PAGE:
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Why Is Creation Waiting for the Christians?


by Shirene Chen

 

The provocative title of A Rocha’s inaugural conference in Asia, “Why is creation waiting for the Christians?” is perhaps the most overlooked, urgent question to be asked in the Christian church today.

A Rocha is science-led, research-based Christian nature conservation organisation with projects in 18 countries. A Rocha means “The Rock” in Portuguese, a tribute to its humble beginnings in a field study centre in Portugal.

The conference, held in the City Discipleship Presbyterian Church (CDPC) in Subang Jaya, Selangor on 18 July 2009 consisted of two parts. In the first part, Peter Harris, the founder and director of A Rocha taught the biblical foundation for Christian action in creation care. In the second part, Dr. Graham McAll, a family doctor in England, presented scientific evidence that climate change is the biggest global health threat of the 21st century.
 
So why is creation waiting for the Christians? Or put another way by Peter, “Although more and more, the environment is on page one of our newspaper, it is rarely on page anything in the Christian news.”

Peter explains that our neglect of creation is an example of the disconnect between what the bible says and what we do that can be traced back to the times of slavery in the southern states of America in the 17th to 19th century. At the time, Christian slaveholders, unwilling to give up their slaves, supported the institution of slavery and inhumane practices.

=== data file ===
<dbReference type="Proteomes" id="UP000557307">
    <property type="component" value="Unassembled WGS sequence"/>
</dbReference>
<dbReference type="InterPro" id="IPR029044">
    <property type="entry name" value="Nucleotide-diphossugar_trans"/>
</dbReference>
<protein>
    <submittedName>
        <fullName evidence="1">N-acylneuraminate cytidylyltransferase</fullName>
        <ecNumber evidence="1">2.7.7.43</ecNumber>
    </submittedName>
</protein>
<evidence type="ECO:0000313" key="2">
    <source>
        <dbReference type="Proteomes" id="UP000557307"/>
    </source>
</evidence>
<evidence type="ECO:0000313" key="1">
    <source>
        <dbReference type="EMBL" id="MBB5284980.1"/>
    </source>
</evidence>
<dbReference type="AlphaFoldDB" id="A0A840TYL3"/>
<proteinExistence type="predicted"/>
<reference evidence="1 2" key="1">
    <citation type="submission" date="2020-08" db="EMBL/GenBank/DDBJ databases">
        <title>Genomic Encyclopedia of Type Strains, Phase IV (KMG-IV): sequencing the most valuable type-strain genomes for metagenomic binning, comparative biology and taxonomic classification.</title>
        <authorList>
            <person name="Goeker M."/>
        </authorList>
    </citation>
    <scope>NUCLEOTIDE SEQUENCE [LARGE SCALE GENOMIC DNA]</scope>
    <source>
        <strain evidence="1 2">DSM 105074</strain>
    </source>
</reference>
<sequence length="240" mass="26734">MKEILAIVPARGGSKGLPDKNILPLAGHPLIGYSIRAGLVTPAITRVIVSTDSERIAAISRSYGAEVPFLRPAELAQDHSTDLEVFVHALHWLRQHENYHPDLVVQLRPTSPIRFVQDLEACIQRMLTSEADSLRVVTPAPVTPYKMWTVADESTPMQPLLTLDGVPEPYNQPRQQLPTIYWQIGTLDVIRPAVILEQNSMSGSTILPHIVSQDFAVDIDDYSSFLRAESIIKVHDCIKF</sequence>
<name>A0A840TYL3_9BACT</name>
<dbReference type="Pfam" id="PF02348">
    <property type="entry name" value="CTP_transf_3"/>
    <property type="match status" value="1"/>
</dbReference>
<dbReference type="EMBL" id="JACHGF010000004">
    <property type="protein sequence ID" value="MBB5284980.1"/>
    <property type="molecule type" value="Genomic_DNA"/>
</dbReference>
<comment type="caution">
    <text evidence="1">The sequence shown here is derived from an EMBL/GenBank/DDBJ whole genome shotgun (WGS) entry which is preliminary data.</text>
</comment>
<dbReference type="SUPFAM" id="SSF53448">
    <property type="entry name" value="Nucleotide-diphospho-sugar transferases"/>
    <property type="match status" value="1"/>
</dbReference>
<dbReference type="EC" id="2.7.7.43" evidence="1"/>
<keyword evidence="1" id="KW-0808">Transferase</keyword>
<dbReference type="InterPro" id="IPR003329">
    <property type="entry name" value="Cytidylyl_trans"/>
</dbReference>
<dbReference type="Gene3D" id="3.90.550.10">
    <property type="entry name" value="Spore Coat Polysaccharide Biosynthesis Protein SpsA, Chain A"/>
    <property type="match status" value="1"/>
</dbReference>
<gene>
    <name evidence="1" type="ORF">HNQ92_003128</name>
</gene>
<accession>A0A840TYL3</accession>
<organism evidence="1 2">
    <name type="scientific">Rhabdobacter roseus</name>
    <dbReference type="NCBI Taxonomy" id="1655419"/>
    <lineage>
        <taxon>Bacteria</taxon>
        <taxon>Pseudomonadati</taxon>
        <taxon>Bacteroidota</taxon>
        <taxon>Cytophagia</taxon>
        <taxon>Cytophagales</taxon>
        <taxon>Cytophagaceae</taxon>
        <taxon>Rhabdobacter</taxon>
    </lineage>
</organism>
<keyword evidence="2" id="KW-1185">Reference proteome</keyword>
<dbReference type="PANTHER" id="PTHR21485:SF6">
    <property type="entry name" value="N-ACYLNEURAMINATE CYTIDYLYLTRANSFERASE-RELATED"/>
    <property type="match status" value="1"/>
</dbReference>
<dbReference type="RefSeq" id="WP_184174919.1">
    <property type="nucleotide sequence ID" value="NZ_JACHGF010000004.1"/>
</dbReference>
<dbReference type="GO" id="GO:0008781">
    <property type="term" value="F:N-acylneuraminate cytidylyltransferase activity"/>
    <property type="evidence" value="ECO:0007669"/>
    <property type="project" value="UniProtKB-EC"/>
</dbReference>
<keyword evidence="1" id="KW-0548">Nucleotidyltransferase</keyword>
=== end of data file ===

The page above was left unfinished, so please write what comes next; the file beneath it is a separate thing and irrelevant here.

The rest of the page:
There is also the telling story of John Newton, the converted English slave-ship captain who read his bible on the decks while slaves perished beneath his feet. 

Since then, the split between private faith and public affairs exists in the church and the bible is relegated to speak only on strictly “spiritual” matters.
 
Today, Christians are not connecting what the bible says to what we are doing to creation. We have allowed the “consumerism DNA to infiltrate the church, creating a genetically modified church preaching a genetically modified gospel.”

Three biblical pillars for creation care

What does the bible really say about creation care? Peter gives a framework of three biblical pillars.

1) Psalm 24:1
The earth is the Lord’s, and everything in it, the world, and all who live in it.

The earth is the Lord’s and we ought be accountable to the One who owns it. Yet we have lost the sense of whose world we live in. By using the word “environment”, we tend to think of the material world as what is around us, and put ourselves, idolatrously, in the centre of it.

Christians should learn to use the word “creation” more instead of “environment” because “creation” is the biblical perspective that puts humans as part of God’s created world together with the plant and animal creation. Because the earth is the Lord’s, and everything in it, we are to value all of God’s handiwork including the non-human part of it.